|Bestinvest*||0.40% (0.2% for out-of-the-box wallets)||Account maintenance fees reduced to 0.2% for ready-to-use investments||Free||£4.95||Free for funds||Free for income funds||More details|
|Charles Stanley live||0.35%||No stock platform fees if a trade is made that month and an annual maximum of £240||Free||£11.50||n / A||n / A||More details|
|Loyalty*||0.35% on funds||Fees from £45 up to £7,500. Max £45 per year for stocks, trusts, ETFs||Free||£10||Free funds £1.50 stocks, ETF trusts||£1.50||More details|
|Hargreaves Lansdown*||0.45%||Capped at £45 for stocks, trusts and ETFs||Free||£11.95||£1.50||1% (minimum £1, maximum £10)||More details|
|Interactive Investor*||£9.99 per month, or £4.99 under £30,000, £12.99 for Sipp||£5.99 per month back in free trading credit (not applicable to £4.99 plan)||£5.99||£5.99||Free||€0.99||More details|
|iWeb||£100 single||£5||£5||n / A||2%, maximum £5||More details|
|Etoro*||Free but not Isa or Sipp||The investment account offers stocks and ETFs. Beware of high risk CFDs in the trading account||Not available||Free||n / A||n / A||More details|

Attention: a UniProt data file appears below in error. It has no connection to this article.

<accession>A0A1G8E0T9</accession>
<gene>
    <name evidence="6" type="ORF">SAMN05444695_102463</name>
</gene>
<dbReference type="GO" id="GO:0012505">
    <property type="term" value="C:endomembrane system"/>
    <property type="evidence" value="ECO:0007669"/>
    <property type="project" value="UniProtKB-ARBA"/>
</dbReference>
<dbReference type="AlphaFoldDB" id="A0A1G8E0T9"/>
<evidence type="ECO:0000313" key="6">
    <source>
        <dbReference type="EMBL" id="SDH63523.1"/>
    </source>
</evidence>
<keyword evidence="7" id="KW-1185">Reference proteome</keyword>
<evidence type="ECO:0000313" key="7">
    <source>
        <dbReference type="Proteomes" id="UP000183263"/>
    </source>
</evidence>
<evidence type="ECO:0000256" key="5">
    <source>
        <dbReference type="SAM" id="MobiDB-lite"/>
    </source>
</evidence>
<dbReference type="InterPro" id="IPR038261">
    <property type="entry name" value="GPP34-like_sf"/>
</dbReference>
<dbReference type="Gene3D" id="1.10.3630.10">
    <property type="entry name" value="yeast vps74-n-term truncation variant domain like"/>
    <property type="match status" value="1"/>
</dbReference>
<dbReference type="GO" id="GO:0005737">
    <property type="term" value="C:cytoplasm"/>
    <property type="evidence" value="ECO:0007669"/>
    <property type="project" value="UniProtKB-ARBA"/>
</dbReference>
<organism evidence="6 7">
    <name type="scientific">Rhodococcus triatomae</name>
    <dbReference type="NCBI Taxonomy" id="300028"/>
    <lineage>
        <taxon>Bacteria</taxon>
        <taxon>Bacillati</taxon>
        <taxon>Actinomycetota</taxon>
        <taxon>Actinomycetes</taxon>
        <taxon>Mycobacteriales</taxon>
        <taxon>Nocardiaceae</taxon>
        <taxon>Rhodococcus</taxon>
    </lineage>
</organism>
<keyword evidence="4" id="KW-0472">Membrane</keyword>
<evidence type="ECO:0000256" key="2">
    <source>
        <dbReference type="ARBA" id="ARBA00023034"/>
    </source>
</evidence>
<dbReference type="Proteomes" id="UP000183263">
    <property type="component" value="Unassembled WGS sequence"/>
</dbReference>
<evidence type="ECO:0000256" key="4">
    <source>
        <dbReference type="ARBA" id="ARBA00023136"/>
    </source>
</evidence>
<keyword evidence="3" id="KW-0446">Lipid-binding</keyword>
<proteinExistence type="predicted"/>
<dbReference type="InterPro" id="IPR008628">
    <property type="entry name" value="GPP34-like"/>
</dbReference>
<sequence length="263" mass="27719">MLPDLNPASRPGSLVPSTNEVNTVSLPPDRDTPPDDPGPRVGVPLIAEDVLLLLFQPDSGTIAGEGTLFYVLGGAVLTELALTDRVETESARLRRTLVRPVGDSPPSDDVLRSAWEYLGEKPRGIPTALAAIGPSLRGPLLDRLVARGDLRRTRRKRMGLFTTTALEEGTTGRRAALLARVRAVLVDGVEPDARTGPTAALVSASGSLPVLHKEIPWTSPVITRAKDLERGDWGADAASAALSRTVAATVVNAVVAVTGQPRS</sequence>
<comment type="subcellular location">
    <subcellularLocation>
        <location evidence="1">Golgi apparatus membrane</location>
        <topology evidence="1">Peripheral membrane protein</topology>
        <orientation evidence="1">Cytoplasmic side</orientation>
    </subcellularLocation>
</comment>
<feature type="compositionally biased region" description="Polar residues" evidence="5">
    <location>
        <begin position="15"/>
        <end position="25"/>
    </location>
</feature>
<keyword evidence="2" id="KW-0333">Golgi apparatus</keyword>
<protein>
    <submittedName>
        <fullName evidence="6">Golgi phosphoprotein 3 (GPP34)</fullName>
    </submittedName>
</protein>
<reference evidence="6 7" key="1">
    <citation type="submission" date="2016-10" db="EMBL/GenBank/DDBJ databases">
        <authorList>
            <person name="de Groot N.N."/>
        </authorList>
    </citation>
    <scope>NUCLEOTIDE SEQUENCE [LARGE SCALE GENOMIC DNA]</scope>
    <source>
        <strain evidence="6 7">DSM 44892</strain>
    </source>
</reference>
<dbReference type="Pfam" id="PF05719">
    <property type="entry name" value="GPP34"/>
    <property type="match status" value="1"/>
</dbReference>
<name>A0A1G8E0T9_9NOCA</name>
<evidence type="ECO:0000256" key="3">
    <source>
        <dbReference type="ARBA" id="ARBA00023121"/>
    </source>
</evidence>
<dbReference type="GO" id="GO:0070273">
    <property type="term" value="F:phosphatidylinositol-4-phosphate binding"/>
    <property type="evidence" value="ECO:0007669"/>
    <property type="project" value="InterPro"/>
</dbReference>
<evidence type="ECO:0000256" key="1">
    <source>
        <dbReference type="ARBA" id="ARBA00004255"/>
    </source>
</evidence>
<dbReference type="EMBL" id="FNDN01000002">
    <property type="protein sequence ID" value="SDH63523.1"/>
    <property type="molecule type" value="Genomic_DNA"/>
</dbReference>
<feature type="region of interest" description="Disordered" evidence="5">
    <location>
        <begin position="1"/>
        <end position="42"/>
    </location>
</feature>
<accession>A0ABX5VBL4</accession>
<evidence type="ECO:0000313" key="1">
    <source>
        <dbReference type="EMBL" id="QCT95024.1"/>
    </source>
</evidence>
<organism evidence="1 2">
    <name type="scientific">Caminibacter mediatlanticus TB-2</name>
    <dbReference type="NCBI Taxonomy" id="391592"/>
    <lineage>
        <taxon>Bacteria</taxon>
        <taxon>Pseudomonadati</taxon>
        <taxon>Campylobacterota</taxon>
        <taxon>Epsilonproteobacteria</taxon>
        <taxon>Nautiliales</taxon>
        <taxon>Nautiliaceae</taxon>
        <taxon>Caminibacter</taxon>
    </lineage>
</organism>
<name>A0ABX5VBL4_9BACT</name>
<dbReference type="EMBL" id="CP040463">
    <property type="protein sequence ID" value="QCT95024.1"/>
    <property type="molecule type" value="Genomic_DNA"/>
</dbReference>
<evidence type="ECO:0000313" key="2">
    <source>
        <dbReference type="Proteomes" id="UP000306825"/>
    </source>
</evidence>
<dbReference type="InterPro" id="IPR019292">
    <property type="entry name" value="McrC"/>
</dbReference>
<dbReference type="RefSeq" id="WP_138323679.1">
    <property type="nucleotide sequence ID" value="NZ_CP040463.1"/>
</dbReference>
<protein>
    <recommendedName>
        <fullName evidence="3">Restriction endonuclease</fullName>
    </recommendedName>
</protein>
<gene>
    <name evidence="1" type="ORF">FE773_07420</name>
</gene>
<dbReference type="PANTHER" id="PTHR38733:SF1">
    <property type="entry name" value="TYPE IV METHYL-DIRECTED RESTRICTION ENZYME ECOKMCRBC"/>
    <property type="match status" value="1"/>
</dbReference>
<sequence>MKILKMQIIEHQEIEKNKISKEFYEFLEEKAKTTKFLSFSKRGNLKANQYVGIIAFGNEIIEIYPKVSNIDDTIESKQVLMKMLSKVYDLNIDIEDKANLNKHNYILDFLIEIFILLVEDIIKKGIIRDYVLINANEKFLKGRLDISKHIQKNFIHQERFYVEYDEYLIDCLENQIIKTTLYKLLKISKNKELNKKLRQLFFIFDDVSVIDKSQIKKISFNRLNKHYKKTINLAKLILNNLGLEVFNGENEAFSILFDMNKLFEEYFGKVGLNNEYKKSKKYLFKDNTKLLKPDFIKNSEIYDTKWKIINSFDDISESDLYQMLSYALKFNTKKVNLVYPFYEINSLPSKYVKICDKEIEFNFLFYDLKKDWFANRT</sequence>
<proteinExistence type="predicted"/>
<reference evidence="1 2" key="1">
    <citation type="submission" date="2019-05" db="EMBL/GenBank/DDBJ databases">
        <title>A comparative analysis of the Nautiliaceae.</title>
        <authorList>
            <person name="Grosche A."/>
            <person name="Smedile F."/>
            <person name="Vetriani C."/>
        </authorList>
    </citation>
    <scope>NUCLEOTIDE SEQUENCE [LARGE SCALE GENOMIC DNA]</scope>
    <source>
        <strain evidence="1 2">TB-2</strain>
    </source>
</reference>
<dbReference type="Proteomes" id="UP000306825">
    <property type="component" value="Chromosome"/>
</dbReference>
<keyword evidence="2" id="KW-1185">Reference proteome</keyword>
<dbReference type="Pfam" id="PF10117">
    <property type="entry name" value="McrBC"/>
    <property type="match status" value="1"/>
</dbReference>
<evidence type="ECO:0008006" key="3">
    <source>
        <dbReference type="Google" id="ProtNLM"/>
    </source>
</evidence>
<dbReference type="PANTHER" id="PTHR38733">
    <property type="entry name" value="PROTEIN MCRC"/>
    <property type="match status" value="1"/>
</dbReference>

|Free exchange*||Free for Basic account, £4.99 per month for Standard account with Isa||Freetrade Plus with more investments and Sipp is £9.99/month including tax. Isa Fee||no funds||Free||n / A||n / A||More details|
|Avant-garde||0.15%||Only Vanguard funds||Free||Free Vanguard ETFs only||Free||n / A||More details|
|(Source: ThisisMoney.co.uk January 2023. A percentage administrative charge may be levied monthly or quarterly|
Some links in this article may be affiliate links. If you click on it, we may earn a small commission. This helps us fund This Is Money and keep it free to use. We do not write articles to promote products. We do not allow any business relationship to affect our editorial independence.